Expression of hypoxia-inducible factor-1α (HIF-1α) in infiltrating inflammatory cells is associated with chronic allograft dysfunction and predicts long-term graft survival

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In chronic kidney failure, a hypoxic state, infiltrating inflammatory cells play a crucial role in the progression to end-stage renal disease. No studies have evaluated the influence of hypoxia and infiltrating inflammatory cells on chronic allograft dysfunction.


Renal transplant recipients who underwent renal allograft biopsy with interstitial fibrosis/tubular atrophy (IF/TA) were enrolled and renal allograft tissue sections were processed for immunohistochemical staining including hypoxia-inducible factor-1α (HIF-1α), nitrotyrosine, α-smooth muscle actin and e-cadherin. Patients with total renal tissue HIF score ≥1 were defined as positive for HIF-1α. To assess the phenotype of the infiltrating cells, dual staining of HIF-1α with CD45, CD68 and CD3 was performed. The correlation between HIF-1α score and Banff's score was analysed. Clinical parameters including renal survival among patients with or without an expression of HIF-1α were compared.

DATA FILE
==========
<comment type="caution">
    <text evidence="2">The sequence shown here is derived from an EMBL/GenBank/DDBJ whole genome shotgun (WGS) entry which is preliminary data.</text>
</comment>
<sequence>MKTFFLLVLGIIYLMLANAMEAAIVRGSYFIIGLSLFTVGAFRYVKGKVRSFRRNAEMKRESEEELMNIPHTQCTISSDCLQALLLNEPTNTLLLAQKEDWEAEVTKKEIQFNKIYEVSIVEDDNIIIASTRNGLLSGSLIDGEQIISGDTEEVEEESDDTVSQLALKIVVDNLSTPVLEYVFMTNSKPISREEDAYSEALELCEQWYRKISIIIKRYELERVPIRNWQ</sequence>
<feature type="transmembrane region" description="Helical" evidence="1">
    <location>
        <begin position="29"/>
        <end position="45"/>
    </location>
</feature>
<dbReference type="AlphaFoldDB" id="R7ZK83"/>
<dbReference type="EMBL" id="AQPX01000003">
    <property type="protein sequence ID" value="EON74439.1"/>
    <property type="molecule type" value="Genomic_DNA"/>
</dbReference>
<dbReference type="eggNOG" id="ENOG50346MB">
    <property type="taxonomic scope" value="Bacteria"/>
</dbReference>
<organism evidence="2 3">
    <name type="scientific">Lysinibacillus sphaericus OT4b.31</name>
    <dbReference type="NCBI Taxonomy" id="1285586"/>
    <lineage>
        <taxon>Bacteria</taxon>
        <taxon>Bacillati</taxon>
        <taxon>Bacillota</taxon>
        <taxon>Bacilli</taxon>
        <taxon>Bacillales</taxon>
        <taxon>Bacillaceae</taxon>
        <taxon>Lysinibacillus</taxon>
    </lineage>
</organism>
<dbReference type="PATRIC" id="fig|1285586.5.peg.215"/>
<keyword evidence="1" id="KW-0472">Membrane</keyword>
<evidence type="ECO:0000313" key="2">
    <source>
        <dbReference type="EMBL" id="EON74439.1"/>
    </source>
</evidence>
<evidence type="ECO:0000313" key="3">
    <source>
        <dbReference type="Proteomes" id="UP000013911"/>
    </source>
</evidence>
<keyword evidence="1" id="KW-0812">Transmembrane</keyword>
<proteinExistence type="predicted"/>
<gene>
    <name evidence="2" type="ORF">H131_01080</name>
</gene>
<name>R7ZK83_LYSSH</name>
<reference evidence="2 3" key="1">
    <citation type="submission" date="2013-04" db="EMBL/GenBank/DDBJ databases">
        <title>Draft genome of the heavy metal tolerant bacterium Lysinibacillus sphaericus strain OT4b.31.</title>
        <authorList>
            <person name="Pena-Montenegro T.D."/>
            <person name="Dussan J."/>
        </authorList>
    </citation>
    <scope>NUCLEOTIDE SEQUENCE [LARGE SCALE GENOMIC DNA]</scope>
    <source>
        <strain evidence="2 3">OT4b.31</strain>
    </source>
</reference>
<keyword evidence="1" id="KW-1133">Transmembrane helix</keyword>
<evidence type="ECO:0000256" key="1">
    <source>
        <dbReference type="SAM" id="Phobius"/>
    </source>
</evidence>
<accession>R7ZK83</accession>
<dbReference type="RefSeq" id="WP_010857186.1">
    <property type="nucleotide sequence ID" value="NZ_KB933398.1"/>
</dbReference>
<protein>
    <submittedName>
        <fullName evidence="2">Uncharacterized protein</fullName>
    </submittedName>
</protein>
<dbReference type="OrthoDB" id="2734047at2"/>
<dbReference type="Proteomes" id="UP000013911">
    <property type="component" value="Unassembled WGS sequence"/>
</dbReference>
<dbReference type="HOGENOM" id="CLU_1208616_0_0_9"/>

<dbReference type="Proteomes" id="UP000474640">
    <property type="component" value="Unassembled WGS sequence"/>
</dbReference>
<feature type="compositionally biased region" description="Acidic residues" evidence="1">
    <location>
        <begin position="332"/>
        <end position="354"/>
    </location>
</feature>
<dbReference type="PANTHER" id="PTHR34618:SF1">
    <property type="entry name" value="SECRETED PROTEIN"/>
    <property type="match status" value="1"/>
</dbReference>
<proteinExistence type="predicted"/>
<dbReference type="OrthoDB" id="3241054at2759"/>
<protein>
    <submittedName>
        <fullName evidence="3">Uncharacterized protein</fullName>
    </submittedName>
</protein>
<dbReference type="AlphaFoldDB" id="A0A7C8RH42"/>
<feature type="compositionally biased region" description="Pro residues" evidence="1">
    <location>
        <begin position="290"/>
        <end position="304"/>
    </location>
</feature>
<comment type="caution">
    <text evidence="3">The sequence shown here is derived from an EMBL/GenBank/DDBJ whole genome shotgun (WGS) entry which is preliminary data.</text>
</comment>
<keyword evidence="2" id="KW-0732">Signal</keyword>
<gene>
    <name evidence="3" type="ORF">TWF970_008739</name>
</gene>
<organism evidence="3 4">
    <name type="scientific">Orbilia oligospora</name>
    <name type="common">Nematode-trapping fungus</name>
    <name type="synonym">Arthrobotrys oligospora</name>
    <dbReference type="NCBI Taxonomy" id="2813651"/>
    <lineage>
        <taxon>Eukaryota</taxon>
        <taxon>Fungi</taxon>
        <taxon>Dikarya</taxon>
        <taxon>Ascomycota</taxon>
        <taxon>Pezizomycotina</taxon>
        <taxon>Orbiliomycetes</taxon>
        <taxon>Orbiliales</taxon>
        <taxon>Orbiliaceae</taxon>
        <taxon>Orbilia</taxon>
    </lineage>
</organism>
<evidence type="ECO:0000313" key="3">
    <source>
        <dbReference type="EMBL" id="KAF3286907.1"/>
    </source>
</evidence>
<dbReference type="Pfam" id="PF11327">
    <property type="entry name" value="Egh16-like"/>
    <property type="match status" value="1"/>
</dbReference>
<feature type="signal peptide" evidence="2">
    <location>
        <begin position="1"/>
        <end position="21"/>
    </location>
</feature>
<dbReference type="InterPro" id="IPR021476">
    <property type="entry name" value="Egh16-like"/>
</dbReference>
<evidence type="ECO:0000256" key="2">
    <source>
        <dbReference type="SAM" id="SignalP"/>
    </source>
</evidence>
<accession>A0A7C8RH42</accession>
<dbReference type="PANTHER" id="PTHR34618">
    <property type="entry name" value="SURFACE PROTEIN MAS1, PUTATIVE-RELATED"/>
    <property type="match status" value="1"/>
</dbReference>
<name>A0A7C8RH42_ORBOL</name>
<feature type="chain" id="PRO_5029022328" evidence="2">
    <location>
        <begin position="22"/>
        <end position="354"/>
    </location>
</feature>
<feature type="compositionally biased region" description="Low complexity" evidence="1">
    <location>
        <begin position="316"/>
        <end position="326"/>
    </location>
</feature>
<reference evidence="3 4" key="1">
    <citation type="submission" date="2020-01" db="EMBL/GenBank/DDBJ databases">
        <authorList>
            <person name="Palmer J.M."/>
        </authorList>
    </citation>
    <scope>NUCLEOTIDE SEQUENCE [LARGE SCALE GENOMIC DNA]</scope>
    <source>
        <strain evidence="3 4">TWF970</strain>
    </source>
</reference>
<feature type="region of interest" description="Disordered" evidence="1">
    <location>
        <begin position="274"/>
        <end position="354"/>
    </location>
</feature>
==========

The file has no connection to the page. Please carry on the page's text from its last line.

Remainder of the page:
Out of 55 patients enrolled, 23 patients (41.8%) had an HIF-1α score ≥1 (Group B). Compared with Group A (total renal HIF score <1), Group B had a significantly higher Banff score of interstitial infiltrates (i) (P = 0.029), vascular fibrous intimal thickening (cv) (P = 0.007) and arteriolar hyaline thickening (ah) (P = 0.026). Clinically, patients with an HIF-1α score were associated with a poor graft survival. Significantly inferior allograft survival was noted in Group B. HIF scores had an adjusted hazard ratio of 3.25 (95% confidence inteval: 1.71–6.16, P = 0.0003) in allograft failure.


We first demonstrated the expression of HIF-1α protein among infiltrating inflammatory cells in areas with IF/TA in patients with chronic allograft dysfunction.

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